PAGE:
It’s faintly ridiculous, of course. The scene for this exhilarating experience is banal and dispiriting. The salvation is only momentary. But for a moment, life is precious and delightful: ironically, it takes a flirtation with death to fill us with an appreciation for life. 

But it isn’t a moment of grace: it is only luck.


Paranoid Android [Despair]

“Paranoid Android” is the musical companion to the novel A Hitchhiker’s Guide to the Galaxy and the movie Bladerunner.

In Hitchhiker’s we are introduced to Marvin, the paranoid android, who is really more depressed rather than paranoid, to be honest, but he’s a terrific comic creation.

Bladerunner, based on the Philip K Dick novel Do Androids Dream of Electric Sheep?, is the high-water mark of 1980s Sci-Fi. The androids in that film are tragic rather than comic. 

Is “Paranoid Android” comedy or tragedy? The title immediately complicates even that question, since a machine can’t feel, can’t be paranoid, and can’t be tragic or comic.

The character we meet in the song is more like the persona of TS Eliot’s Preludes. He is a wanderer in an urban waste-land, disturbed, isolated, and angry, begging the neighbours to just please be quiet:

Please could you stop the noise

I'm trying to get some rest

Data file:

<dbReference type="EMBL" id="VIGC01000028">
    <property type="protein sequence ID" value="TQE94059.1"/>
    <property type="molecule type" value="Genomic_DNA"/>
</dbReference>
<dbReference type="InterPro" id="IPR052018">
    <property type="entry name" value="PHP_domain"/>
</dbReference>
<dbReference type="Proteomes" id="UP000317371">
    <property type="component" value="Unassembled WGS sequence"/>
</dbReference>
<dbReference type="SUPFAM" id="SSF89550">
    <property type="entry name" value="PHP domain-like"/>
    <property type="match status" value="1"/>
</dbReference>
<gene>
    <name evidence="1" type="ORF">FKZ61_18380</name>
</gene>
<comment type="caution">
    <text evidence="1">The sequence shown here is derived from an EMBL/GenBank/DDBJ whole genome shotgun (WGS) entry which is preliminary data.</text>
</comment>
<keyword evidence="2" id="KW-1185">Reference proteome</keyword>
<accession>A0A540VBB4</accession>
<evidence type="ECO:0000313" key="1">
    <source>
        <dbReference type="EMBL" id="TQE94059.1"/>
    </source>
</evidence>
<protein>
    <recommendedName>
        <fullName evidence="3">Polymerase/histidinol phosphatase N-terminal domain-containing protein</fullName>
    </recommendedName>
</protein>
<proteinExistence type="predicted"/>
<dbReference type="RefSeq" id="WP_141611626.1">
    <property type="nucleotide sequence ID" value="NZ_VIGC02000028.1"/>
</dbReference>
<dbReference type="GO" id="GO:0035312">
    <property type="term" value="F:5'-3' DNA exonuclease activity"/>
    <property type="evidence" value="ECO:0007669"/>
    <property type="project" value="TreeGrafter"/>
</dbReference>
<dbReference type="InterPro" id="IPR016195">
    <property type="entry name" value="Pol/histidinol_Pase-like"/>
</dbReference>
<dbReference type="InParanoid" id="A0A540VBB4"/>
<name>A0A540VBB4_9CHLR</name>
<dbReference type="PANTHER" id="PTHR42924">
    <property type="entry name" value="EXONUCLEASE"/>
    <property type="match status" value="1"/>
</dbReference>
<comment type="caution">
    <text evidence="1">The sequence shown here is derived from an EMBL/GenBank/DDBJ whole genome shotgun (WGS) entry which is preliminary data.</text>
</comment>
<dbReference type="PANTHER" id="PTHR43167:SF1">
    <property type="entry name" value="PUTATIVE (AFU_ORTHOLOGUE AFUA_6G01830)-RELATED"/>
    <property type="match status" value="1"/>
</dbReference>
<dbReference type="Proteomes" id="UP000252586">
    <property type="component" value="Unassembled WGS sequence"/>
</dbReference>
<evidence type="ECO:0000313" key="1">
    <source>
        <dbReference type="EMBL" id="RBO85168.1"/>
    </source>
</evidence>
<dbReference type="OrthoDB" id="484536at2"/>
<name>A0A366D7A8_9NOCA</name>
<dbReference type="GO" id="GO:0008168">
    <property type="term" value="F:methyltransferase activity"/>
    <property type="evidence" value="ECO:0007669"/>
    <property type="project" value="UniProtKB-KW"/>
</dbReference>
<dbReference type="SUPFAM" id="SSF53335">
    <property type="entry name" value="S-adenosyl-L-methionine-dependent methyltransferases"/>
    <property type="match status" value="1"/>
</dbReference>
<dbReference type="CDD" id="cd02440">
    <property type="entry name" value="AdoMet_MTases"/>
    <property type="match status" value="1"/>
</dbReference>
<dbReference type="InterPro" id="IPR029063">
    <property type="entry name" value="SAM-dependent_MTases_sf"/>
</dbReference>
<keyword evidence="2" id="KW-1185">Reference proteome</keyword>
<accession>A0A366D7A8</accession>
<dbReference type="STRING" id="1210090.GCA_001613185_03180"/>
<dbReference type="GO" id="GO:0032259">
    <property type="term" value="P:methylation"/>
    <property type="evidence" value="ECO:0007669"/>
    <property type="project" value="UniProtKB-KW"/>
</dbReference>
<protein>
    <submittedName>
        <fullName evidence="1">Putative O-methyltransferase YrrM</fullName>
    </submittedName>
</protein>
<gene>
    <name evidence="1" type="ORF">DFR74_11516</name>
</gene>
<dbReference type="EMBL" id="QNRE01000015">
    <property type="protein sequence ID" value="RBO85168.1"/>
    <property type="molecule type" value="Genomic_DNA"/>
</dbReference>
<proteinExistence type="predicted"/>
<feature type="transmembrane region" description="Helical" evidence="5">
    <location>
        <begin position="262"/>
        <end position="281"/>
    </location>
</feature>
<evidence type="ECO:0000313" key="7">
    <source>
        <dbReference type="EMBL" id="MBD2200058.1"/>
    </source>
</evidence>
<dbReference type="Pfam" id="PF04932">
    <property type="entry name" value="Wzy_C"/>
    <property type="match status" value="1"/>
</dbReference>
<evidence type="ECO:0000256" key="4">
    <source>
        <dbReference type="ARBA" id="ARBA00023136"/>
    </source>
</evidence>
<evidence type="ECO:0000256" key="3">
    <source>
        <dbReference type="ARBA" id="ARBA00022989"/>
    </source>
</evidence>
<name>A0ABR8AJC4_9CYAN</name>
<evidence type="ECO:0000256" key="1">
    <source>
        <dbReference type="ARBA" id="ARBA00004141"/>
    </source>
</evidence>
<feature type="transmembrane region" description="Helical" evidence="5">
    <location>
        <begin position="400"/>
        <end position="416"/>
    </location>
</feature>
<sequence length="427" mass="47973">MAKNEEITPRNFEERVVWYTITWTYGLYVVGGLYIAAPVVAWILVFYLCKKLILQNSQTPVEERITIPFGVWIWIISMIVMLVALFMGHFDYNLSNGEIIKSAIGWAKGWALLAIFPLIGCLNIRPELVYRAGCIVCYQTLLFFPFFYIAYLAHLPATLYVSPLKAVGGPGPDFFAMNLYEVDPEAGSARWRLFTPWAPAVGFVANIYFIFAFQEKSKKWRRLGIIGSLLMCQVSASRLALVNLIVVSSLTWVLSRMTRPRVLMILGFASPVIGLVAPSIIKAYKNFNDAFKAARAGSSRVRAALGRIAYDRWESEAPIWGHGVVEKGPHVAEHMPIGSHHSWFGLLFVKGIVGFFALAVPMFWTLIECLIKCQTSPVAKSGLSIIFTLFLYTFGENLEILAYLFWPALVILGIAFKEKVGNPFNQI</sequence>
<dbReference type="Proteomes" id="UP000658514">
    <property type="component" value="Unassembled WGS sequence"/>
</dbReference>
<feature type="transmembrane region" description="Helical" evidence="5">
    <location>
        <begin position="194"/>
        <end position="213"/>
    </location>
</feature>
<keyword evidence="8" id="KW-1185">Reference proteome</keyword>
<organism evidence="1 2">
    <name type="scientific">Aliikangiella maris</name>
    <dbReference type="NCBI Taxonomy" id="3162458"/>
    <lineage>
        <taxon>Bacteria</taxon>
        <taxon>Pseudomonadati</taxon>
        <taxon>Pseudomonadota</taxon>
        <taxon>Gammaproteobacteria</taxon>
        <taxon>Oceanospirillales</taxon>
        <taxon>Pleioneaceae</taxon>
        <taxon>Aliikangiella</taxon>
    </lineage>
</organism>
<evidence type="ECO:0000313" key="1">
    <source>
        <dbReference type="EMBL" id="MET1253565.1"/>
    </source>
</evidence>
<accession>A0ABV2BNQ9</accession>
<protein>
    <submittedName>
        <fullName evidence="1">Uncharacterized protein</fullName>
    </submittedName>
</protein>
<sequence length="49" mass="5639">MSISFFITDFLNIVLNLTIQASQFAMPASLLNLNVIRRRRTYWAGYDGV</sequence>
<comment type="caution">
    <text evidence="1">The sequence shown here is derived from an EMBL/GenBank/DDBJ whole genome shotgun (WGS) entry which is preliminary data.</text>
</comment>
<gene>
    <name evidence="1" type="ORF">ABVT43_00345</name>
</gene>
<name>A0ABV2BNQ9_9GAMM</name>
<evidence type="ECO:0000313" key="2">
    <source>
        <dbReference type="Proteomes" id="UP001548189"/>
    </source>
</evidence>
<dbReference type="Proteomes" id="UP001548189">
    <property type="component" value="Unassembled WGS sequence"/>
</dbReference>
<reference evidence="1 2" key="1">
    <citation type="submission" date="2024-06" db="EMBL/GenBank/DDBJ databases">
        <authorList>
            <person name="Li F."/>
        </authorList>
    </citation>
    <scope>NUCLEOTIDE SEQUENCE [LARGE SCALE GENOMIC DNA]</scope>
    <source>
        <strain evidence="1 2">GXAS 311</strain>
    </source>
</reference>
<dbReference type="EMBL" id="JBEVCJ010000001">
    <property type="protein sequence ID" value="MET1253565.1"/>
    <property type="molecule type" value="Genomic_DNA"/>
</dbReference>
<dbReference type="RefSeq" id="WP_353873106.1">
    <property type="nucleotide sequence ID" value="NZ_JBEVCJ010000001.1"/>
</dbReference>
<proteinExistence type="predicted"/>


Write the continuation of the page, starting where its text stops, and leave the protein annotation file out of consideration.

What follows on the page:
From all the unborn chicken voices in my head

Stop the noise? There’s plenty of noise to come, in his head and in the street. The falling chord progression of the opening verses, heralded by a brief hospital-pulse, is menacing, the pace insistent and plodding.

The maniacal threats follow:

When I am king, you will be first against the wall

With your opinion which is of no consequence at all…

In the background we can hear the electronic voice of the paranoid android.

The third section of the song is a hymn... But it is a hymn of despair

The gentle acoustic guitar is overwhelmed in the second section of the song by Johnny Greenwood’s distorted solo, over the 7/4 rhythm and the din of the drum kit – all of it - which takes up the rage and alienation of the lines:

Ambition makes you look pretty ugly

Kicking, squealing Gucci little piggy

You don't remember

You don't remember

Why don't you remember my name?